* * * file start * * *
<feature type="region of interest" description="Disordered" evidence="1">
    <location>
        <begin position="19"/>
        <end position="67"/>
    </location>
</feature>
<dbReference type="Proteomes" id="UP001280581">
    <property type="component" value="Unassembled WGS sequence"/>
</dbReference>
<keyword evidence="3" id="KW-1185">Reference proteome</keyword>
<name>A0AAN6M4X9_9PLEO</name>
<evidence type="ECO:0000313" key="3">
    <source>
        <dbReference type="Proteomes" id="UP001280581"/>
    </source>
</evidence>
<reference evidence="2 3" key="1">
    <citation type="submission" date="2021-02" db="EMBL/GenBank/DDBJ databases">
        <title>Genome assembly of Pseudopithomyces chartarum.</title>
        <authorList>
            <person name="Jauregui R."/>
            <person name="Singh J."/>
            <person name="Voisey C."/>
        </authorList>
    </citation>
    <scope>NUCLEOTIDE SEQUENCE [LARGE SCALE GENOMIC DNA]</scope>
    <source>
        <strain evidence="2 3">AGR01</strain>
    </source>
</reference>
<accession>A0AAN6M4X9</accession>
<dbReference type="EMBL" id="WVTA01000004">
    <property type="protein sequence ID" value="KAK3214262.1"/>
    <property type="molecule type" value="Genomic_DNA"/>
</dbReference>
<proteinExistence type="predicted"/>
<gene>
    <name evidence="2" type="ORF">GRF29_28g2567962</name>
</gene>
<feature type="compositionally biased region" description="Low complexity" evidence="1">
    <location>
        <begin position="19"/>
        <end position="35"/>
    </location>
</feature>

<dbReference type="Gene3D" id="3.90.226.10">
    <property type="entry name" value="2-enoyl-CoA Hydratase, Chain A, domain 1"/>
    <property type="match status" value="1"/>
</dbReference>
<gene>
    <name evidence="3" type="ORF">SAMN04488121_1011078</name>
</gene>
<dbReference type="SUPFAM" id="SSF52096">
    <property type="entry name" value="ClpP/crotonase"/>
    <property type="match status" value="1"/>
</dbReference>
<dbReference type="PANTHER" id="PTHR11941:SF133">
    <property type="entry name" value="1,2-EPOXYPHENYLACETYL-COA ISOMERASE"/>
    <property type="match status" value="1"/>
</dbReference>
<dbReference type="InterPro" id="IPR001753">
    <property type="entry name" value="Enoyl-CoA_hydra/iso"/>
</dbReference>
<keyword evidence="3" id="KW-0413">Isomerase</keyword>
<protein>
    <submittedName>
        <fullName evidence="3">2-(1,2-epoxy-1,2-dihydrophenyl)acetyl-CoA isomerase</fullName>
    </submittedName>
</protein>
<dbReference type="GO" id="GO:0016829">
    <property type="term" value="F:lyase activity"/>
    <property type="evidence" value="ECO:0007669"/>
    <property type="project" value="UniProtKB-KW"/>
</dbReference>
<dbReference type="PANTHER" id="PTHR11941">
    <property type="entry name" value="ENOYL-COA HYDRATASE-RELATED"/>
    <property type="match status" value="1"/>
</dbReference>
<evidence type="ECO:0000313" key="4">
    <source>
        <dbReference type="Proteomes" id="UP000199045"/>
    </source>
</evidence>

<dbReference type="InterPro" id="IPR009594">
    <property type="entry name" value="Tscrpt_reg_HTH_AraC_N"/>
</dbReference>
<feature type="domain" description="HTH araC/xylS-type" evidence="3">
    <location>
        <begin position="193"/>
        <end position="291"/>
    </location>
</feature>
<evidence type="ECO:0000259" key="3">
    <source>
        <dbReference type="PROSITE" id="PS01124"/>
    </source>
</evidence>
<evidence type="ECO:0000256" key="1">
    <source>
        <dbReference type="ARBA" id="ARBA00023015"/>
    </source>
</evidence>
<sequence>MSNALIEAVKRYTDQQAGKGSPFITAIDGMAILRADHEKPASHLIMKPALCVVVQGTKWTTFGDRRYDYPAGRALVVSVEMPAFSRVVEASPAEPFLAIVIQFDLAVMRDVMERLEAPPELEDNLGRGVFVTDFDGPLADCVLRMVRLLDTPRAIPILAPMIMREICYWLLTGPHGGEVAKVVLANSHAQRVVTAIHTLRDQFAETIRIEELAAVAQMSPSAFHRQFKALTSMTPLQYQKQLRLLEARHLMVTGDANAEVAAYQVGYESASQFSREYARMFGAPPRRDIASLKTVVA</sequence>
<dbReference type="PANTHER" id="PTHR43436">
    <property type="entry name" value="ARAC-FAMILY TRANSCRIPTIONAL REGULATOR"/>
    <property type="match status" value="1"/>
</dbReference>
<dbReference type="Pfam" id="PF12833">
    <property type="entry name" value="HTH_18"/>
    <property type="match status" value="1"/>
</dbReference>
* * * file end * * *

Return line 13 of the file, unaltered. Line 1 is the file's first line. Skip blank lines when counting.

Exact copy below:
    <source>